<p>Just wondering, around what stats does a pro-level soccer player need to go to Yale or schools of similar prestige (Harvard, Princeton, Stanford)? I'm asking for a friend.</p>

<p>A soccer player from a neighboring school got into Harvard recently.
He was the type who gets drunk every weekend and doesn't have a clue what's going on. low 2100 ish SAT, 3.8 GPA, one or two AP classes, decently smart but not brilliant.</p>

<p>RAs have it a bit easier, I think.</p>

<p>Actually screw it, I'll just post his stats, or an estimate at least.</p>

<p>SAT: 1850 (Only took it once because he never received a fee waiver)
Subjects: Spanish 800, Math 2 650 (Same deal. Messed up his bubbling on Math 2 or it would be much higher)
GPA: Around 3.8-3.9 unweighted</p>

<p>He comes from a very poor, Mexican family, and works multiple jobs to support them. Also has spent his entire life basically in the ghetto.</p>

<p>As a soccer player, he is being offered significant money to turn pro directly out of high school. He spends an absurd amount of time practicing and such. He's a 12-letter guy at our school, as well.</p>

<p>Do you guys think he has a shot?</p>

<p>He would definetly add diversity to HPS population so i think he has a chance.</p>

<p>totally hijacking here, but does proficiency in a sport not currently offered at yale help because it brings diversity or hurt because the applicant has less value as an athlete?</p>

<p>i'm asking because i've been very involved with wushu since i was 7 (and until recently was one of the very few girls at the school) but yale currently does not have it even as a club team...</p>

<p>TheWerg: Does he WANT to go to college? It takes a lot of drive to keep up with school and be a varsity athlete in college. He's demonstrated he can do that in high school, but what does he really want to do next? If he could play for Yale (or some other school that would cover his cost) would he do it? If so, he should be contacting the coach, but he would need to be convincing that his dream is to work his rear off in class and on the field for four more years.</p>

<p>A recruited athlete with those stats could definitely be accepted at Yale, especially if he was coming out of a decent high school. However, it would depend on the coach going to bat for him and saying "THIS is the one guy I need." Coaches don't have unlimited ability to get people in; they have to pick their shots carefully.</p>

<p>If he's applying this year, and he hasn't already had extensive contact with the soccer coach, forget it. If he has been talking to the coach, and the coach has seen him, etc., he should pretty much know where he stands already (and if he doesn't, he should ask the coach to tell him).</p>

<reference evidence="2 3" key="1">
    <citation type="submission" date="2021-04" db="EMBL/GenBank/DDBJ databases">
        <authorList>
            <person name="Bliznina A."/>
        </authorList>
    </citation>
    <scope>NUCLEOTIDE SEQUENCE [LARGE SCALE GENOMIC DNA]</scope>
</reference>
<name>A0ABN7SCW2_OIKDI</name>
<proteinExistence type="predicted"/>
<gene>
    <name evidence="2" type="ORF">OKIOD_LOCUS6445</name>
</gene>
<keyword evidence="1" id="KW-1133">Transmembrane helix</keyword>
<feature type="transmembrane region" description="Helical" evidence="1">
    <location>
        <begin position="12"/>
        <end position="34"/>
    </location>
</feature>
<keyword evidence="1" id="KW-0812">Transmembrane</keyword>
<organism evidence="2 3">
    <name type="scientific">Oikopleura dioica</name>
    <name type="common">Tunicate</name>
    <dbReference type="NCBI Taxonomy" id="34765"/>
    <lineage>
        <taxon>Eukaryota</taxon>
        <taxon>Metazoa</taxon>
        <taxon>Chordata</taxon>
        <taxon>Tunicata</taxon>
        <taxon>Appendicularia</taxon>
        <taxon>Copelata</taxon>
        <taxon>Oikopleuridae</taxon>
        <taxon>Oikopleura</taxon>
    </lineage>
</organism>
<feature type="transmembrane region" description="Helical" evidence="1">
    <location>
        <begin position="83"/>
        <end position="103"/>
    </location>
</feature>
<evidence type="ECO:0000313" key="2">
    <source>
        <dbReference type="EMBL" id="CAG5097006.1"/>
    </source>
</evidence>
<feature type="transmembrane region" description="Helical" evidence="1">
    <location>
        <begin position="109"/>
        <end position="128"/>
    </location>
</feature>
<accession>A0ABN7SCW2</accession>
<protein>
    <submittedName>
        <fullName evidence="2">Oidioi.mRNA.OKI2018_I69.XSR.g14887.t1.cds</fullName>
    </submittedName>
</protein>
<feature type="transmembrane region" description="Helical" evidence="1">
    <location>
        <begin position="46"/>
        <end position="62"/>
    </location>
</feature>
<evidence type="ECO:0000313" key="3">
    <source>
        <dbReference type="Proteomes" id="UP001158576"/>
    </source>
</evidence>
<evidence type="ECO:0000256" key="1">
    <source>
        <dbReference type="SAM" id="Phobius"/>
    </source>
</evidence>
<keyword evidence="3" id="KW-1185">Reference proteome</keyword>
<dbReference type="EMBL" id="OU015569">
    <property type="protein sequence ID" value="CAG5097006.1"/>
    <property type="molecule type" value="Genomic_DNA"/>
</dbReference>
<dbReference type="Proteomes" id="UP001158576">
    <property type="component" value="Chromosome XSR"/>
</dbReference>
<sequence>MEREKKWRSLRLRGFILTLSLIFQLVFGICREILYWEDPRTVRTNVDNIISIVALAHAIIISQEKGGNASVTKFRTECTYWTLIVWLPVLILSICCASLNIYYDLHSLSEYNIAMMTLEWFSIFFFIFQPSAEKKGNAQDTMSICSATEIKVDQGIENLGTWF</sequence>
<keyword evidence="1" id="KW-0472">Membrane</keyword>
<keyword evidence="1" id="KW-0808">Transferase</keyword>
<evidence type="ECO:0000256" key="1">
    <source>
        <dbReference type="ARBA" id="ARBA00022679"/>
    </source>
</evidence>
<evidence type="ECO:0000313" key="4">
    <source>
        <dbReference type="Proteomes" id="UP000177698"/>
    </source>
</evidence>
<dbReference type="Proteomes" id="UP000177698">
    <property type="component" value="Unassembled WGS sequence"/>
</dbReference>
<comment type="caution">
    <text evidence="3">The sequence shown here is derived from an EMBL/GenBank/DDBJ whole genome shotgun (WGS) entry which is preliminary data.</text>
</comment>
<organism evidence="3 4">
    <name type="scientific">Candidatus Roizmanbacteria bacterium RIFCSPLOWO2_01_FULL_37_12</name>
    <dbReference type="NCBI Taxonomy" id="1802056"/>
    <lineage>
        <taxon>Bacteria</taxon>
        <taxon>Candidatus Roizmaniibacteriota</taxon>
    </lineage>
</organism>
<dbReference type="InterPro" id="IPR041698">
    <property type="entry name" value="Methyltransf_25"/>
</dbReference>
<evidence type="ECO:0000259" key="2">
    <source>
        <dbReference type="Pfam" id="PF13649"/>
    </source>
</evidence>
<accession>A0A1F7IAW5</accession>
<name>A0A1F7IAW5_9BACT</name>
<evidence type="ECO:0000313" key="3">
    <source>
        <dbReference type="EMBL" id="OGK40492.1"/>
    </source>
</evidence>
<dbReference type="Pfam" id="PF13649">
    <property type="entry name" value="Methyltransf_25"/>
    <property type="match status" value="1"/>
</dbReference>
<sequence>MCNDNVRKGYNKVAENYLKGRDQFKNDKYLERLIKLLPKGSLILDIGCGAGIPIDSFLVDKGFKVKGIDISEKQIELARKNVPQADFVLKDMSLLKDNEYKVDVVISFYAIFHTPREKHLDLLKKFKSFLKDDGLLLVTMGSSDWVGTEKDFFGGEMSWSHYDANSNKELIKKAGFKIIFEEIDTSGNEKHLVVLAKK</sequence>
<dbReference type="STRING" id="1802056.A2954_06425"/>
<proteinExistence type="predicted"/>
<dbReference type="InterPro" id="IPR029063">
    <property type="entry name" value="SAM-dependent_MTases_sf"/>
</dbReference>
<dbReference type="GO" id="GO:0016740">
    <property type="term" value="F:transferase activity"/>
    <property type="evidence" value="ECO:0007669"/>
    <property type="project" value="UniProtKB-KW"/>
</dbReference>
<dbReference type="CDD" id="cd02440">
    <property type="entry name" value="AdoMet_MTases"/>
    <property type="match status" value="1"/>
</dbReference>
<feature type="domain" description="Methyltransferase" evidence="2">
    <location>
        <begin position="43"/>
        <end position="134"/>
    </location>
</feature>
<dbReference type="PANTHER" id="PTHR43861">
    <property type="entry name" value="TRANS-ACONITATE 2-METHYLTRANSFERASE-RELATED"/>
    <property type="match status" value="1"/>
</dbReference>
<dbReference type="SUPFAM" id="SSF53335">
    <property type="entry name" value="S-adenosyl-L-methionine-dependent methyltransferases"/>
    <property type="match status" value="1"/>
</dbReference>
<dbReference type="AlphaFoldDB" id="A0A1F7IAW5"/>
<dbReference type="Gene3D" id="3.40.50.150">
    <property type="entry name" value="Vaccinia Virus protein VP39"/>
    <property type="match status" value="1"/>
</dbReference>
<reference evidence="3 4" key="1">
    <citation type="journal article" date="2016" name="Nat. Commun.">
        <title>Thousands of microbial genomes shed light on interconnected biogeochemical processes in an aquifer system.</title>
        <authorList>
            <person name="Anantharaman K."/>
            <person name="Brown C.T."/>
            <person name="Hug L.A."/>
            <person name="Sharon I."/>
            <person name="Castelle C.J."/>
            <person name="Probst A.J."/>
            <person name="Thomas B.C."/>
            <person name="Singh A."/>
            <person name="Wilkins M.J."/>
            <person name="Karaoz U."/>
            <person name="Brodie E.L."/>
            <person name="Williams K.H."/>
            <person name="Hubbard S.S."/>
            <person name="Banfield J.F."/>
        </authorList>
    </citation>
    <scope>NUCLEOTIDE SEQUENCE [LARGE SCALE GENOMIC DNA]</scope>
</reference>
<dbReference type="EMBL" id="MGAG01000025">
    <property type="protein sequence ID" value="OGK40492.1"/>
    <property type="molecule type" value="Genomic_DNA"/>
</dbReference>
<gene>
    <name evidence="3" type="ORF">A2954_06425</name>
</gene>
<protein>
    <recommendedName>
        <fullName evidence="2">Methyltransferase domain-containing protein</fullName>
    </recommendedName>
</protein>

<p>As for wushu -- I'm sure long-term participation and achievement in sports is seen as a positive quality, but with no varsity program at Yale, it's not going to give anyone a significant advantage unless he or she is a likely Olympian (maybe make that likely Olympic medalist).</p>

<p>Somewhere I have an article that discusses how much the Ivies (by mutual agreement) are willing to bend their admissions requirements for athletic talent. The need to quantify this is why the academic index was developed. IIRC, the average Ivy admit has an AI of 211, but athletes tend to be in the 190's. A few are admitted with AI's in the 170's.</p>

<p>Using conservative numbers for him (I don't know if the Spanish Subject test would be accepted if he is a native speaker. He might need another test.) I get AI's that hover around 200. I would say he has a good shot if he wants to try.</p>

<p>Yes, he really does want to go to college, although I know it's hard for him with all that money sitting there. He would work hard both on the field and off, as he's done all his life. He hadn't been considering top schools before I talked to him, quite frankly because he's Mexican and never considered them as a possibility. He is a legitimate top division 1 soccer player and has been recruited by many top schools as well as drawn the attention of pro soccer. However, he is a smart guy and knows that soccer won't last forever and injury is always possible to get injured. I thought that if he wanted to always have job opportunities, he might as well aim for the best, if you guys thought it was possible. Should he apply? If so, I'll tell him to contacttheir coaches right away.</p>

<p>he should definitely apply, but most recruited athletes already have verbal commitements and early apps turned in. as someone already said, the coaches are the forces that get these applicants admitted - they can push for a limited number of applicants with possibly lower scores and GPAs. many of the choices is candidates have already been made, with recruiting trips/scouting over the summer.
that said, there is no harm in trying to contact caoches now. definitely have some representation of his high level of talent included in the application. he has achieved a lot and his recruitment looks good, so by all means, he should go for it.</p>

<p>mistofthekane, i feel like i know someone who fits that exact description. maybe it's the same person? unless harvard recruits a lot of similar soccer players...</p>

<p>^^ nymband, I don't think you live anywhere near me, but that's pretty coincidental. Past soccer players to Princeton in my town, females included, have sort of fitted that description as well. The degrees of weekend drunkenness vary though. Not that they all drink - just the recruited ones I know.</p>

Note to self: </p>

<p>1) Make a graph of how drunk people get on weekends and how often they they get into Princeton
2) Sell it
3) ???
4) Profit!</p>

<p>Just kidding!</p>